What Is Social CRM?Social CRM uses social media tools, technology and techniques to engage customers. It is essentially a series of concepts that a business needs to fully understand its customers in what has become a highly social online world.
There are a lot of definitions floating around, but the best one that captures the full essence of social CRM comes from author and President of The 56 Group Paul Greenberg. Greenberg writes that social CRM is, first and foremost, a business strategy and philosophy. In other words, this is no marketing fad, but something that can affect an entire business.
Greenberg further states that social CRM is "designed to engage the customer in a collaborative conversation in order to provide a mutually beneficial value in a trusted and transparent business environment."
Sounds like a mouthful, huh? But what is clear here is that unlike in the past, where businesses took charge of the client-customer relationship, social CRM emphasizes a collaborative relationship involving both the business and the customer. Social CRM uses tools, technology and techniques to carry out this goal.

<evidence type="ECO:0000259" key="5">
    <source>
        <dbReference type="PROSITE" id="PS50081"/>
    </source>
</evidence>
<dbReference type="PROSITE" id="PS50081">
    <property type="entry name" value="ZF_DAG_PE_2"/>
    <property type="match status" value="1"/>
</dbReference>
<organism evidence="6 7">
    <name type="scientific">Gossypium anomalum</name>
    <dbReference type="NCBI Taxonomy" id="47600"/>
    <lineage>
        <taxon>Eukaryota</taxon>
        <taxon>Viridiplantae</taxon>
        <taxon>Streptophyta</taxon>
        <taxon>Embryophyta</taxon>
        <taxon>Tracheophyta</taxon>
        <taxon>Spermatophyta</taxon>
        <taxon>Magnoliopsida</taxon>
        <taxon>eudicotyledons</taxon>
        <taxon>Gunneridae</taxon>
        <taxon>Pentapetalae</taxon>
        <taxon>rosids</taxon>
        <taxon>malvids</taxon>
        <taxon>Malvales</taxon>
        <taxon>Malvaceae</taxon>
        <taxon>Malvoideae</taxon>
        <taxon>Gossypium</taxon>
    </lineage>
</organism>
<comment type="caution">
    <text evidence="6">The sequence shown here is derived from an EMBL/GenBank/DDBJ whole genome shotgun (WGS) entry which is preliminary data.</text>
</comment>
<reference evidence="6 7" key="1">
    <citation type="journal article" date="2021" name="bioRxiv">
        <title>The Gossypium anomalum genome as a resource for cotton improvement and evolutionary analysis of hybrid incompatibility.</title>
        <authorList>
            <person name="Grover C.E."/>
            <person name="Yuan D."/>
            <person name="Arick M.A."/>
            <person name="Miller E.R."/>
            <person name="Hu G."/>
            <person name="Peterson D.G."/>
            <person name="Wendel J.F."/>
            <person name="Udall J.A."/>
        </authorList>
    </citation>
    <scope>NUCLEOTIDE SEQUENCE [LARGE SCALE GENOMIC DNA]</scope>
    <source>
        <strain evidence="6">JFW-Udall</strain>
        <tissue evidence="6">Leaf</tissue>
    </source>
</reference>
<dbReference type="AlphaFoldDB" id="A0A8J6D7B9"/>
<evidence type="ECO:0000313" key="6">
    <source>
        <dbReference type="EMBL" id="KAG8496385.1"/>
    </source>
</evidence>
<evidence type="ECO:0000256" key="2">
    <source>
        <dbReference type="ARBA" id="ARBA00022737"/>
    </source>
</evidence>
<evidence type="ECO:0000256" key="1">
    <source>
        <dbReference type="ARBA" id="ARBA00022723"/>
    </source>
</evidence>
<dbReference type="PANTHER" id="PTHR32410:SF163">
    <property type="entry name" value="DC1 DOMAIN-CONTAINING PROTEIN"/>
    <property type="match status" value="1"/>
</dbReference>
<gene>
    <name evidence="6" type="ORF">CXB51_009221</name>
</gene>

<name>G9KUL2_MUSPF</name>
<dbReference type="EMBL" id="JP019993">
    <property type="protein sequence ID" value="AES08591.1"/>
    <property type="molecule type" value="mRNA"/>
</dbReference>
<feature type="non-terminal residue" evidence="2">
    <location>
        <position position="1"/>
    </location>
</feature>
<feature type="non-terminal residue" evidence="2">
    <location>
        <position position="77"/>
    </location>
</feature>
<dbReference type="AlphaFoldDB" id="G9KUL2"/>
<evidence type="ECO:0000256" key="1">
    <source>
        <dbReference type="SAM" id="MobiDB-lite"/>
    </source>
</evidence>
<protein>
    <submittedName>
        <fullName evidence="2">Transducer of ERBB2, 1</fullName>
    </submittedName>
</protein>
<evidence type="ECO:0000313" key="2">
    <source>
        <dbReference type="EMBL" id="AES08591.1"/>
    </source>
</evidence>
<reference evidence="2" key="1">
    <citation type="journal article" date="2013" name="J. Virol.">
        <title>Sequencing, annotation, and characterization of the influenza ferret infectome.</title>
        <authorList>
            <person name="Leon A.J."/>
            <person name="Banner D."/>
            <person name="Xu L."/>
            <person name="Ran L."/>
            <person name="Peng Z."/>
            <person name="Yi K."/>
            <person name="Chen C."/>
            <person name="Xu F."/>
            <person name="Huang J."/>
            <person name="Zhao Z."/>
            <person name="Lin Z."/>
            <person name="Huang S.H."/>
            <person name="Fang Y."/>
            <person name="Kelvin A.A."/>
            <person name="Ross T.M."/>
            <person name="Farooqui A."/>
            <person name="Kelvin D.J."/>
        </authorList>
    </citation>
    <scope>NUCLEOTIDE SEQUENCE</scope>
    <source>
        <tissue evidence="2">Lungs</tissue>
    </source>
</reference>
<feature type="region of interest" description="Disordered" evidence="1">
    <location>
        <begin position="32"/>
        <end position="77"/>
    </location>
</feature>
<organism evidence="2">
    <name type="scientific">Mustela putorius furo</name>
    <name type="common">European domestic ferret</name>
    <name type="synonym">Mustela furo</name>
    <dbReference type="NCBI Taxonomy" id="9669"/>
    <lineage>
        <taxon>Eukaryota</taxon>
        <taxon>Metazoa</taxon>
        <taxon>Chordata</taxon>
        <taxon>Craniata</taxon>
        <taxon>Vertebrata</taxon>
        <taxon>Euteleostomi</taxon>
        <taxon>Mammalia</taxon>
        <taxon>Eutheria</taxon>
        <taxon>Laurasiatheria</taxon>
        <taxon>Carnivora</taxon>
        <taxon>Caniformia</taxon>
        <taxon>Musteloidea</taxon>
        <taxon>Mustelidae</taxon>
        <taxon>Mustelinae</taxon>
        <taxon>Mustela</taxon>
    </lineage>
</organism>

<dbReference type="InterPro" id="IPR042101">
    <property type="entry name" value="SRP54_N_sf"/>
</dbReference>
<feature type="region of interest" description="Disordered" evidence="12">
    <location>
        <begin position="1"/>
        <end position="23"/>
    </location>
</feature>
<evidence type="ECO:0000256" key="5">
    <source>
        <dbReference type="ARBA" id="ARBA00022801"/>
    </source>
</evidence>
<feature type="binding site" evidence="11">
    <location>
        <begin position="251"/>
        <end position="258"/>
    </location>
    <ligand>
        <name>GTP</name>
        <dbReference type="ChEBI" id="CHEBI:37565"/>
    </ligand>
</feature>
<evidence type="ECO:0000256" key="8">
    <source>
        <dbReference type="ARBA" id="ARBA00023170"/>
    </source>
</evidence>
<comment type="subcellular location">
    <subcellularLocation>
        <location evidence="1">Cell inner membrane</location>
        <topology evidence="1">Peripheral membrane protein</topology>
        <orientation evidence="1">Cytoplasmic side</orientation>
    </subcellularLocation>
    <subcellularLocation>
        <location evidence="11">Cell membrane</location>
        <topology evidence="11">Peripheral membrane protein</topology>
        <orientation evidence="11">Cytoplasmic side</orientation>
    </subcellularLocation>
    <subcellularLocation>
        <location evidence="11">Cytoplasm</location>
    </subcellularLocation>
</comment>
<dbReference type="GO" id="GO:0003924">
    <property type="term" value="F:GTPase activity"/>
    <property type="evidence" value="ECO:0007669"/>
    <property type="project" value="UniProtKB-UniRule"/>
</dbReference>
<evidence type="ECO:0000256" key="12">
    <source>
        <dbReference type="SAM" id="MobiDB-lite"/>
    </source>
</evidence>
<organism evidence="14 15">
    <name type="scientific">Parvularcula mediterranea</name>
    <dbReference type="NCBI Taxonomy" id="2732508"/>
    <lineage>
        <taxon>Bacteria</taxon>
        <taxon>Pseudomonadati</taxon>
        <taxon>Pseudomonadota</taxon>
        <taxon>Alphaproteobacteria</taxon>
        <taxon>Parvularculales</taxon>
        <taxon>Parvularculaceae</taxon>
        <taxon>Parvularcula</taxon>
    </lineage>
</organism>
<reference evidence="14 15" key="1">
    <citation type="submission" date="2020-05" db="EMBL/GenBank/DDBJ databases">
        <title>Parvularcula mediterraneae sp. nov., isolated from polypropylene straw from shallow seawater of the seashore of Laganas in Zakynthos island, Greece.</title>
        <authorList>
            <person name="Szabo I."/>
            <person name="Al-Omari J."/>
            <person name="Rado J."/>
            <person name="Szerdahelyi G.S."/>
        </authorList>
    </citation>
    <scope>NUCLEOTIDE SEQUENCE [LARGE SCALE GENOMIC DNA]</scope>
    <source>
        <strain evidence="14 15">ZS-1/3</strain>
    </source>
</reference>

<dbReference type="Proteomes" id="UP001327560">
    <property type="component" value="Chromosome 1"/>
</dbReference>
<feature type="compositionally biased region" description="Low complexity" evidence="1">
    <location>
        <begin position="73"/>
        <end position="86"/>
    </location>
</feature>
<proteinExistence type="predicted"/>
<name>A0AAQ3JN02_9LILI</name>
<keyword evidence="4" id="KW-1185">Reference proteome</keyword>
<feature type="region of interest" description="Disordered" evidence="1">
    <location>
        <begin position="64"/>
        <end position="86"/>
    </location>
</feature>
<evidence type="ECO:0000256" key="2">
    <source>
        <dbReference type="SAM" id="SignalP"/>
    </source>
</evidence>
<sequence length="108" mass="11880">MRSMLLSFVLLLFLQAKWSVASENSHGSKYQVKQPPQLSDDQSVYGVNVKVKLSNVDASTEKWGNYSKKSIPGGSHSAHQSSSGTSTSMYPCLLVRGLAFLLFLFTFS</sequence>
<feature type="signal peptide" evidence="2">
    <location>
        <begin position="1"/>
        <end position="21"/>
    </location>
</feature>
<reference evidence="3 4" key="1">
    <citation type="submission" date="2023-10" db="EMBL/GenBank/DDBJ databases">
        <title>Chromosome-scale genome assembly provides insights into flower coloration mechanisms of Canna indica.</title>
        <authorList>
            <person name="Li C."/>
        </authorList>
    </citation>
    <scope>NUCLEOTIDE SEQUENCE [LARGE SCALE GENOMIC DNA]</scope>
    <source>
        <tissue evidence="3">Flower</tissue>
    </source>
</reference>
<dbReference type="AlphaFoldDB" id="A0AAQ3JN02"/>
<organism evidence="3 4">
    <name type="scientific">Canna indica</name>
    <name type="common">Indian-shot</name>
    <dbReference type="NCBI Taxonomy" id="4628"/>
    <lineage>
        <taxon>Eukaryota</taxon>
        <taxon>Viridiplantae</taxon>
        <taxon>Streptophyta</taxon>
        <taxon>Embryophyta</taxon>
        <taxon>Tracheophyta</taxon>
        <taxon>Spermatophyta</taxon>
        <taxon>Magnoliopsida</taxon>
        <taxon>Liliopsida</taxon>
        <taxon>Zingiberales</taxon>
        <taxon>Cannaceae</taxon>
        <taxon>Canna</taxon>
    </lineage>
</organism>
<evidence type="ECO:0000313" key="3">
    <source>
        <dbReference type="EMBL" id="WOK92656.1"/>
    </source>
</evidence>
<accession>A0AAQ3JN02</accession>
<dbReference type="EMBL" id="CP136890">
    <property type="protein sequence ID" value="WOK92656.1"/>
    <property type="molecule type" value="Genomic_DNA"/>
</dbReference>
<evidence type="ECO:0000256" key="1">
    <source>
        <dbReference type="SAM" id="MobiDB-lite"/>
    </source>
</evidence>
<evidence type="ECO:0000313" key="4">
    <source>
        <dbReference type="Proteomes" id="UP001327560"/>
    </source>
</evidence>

Just as in other types of CRM, there are many different ways to get the job done. Social CRM doesn't fit into a neat package; in fact, in works best when companies adapt it to suit their needs and to conform to the feedback they get from customers. If customers are engaged in a way that benefits the business, that's mission accomplished!
CRM Tools, Technique and TechnologySocial CRM would be very difficult, if not impossible, to carry out without the necessary tools, techniques and technology. Social CRM applications are used by customer service, marketing and sales professionals to listen in to the social media conversations that their customers and target market are having.
These applications are what help companies build awareness about their brand, gather data and information, foster trust, evaluate and modify decisions, and sell and conduct after-sales activities.